Sharing the accomplishments of an amateur scientist

Britt Forsberg
Britt Forsberg

Britt Forsberg has had an extensive amount of experience with science. Currently, she coordinates training and service opportunities for the Minnesota Master Naturalist program where she prepares volunteers for service in conservation and connects them to stewardship, research, and education volunteer opportunities.

When Forsberg learned about the Wiki Scientists course through 500 Women Scientists, she was eager to take up this opportunity to increase representation of women in STEMM on Wikipedia.

Forsberg edited the page for Miriam Rothschild, who is a British natural scientist that has contributed to zoology, entomology, and botany. She selected this scientist because, she says, she wanted to acknowledge so-called ‘amateur’ scientists, whom she believes deserve equal recognition as those with traditional academic credentials.

“Even though she didn’t have the academic credentials that many people find necessary, she was incredibly knowledgeable and made huge contributions to entomology,” Forsberg said.  “I also found her previous page disappointing in the ways it called attention to her lack of educational background and her husband’s remarriage after their divorce instead of her scientific achievements.”

Forsberg says that if it had not been for the Wiki Scientists course, she would not have had the chance to properly dive into researching Rothschild. Because of her dedicated work, within a short period of time after publishing on Wikipedia, there were many views.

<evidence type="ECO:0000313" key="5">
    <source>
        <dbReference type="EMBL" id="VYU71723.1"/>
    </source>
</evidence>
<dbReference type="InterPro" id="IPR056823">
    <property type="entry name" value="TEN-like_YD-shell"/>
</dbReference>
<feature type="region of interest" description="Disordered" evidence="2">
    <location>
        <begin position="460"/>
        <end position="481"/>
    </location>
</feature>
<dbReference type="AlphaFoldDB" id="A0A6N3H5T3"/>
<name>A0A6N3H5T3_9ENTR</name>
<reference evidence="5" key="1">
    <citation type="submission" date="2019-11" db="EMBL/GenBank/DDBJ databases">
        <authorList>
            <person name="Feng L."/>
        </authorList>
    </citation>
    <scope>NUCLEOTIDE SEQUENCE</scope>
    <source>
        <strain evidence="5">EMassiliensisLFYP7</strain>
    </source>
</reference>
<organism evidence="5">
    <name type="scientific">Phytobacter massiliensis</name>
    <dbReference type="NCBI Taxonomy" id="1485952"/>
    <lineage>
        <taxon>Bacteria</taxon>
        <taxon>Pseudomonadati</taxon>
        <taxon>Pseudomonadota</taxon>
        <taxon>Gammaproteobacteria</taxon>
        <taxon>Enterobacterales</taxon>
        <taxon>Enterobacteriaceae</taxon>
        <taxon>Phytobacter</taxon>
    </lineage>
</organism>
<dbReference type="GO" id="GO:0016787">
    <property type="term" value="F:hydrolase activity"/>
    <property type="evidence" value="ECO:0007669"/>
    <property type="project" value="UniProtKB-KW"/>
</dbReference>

“I was amazed at the number of page views our articles had just in the small time we worked in the cohort so I think it’s clear that Wikipedia is a major player and that people pay attention to what is posted there.  It’s very important that Wikipedia users can see themselves somewhere in Wikipedia,” Forsberg says.

What made Forsberg’s time in the Wiki Scientists course memorable was the chance to work and connect with others towards similar goals. She hopes others in academia who are still denouncing Wikipedia as a good starting place will soon see its purpose and place in the information landscape.

“I think some people in academia can dismiss Wikipedia as a source but participating in the course would show them what a rich resource it is,” she says.

Forsberg looks forward to spreading the word and knowledge about Wiki Education’s useful services and how contributions like this impact others.

We’re starting to look at how we can use Wikipedia in our program,” she says. “We’re trying to represent more diverse perspectives in our field and while we could manage that information, having our participants work in Wikipedia means that their information will find a much larger audience. It also solves some technical problems for us in that we don’t have to maintain a website, host server space, etc., and other Wikipedia users can help us stay on top of things like plagiarism. Everyone benefits this way; our program, our participants, and Wikipedia users across the world.” 

To take a course like Britt’s, please visit Image credits: Open Media Ltd., CC BY-SA 3.0, via Wikimedia Commons; Mountainairy, CC BY-SA 4.0, via Wikimedia Commons.


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